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Connor Sheehan | Sanford School of Social and Family Dynamics
In an era when Americans are more divided than ever, Americans are still united in their passion for sports. While the social (Eime, Young, Harvey, Charity, & Payne, 2013), emotional (Branscombe & Wann, 1991), physical (Haskell et al., 2007), economic, and societal (Norberg, 2018) benefits of sports are well documented, how playing sports is related to longevity remains unclear. If funded, this grant would utilize a nationally representative survey of about 30,000 Americans tracked 13-years to conduct the most comprehensive analyses yet of how engagement in sports is associated with risk of mortality and how this relationship may vary by race/ethnicity.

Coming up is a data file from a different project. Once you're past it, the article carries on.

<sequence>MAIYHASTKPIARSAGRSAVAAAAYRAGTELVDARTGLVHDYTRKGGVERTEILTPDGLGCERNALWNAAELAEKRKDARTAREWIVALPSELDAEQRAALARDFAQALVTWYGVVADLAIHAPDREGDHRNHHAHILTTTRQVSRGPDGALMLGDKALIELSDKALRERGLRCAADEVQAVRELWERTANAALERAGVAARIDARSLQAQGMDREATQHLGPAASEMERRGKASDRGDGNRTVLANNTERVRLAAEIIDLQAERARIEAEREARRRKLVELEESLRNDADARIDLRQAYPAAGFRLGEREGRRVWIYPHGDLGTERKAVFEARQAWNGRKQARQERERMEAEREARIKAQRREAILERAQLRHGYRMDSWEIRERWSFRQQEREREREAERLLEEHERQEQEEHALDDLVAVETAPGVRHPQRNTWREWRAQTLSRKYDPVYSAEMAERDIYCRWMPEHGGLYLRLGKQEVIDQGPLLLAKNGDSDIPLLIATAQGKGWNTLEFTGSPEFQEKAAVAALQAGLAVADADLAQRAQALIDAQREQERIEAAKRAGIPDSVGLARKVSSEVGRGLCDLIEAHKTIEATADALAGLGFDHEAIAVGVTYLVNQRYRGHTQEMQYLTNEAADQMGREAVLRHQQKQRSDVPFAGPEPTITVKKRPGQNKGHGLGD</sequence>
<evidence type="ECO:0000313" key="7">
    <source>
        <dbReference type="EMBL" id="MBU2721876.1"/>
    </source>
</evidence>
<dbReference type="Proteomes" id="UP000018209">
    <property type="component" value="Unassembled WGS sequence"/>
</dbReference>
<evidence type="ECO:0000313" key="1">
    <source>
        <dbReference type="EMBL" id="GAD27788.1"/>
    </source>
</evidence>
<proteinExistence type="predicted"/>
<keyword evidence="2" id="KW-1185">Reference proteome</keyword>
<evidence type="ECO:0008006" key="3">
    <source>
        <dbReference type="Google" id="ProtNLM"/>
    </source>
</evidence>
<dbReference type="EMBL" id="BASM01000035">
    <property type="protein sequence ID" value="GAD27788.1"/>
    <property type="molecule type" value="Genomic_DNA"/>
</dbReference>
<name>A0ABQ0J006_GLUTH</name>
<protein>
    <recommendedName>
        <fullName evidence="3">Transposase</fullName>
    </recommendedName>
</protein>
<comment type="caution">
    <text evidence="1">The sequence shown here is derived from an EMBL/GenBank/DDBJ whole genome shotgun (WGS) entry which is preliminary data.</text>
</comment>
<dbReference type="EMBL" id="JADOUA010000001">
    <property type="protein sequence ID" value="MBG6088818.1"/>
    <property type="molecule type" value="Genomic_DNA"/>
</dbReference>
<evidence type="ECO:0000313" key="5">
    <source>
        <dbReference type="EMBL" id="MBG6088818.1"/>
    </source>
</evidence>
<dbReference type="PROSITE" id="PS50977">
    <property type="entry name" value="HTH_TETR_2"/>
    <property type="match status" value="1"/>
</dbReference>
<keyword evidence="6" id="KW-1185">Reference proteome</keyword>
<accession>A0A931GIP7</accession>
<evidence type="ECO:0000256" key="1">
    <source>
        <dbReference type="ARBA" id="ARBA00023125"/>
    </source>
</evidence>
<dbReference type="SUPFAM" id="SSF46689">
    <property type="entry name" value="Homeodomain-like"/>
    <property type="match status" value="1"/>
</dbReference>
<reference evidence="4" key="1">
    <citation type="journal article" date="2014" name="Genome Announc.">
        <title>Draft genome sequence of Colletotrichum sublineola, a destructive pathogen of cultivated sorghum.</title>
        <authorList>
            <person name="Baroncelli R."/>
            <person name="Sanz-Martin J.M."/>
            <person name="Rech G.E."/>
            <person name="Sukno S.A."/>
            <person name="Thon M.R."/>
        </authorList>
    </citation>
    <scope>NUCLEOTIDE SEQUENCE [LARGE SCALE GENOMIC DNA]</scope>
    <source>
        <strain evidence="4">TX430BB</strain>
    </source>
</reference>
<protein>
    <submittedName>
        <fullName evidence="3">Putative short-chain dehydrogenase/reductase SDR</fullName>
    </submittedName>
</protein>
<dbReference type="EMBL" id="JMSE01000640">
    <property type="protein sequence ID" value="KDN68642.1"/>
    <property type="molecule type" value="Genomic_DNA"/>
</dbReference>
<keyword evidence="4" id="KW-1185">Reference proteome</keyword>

The specific aims are as follows:
By accomplishing these aims, I will document the long-term benefits of engagement in sports for health for the U.S. adult population to an extent to which has previously not been possible. I will also examine how sports may have the potential to ameliorate racial inequality in longevity. Differences in the mortality implications of engagement in the sport by race may stress the significance of tailored policy interventions. I plan on disseminating my findings widely with the objective of promoting participation in sports as a means to promote longevity and further social equality in health.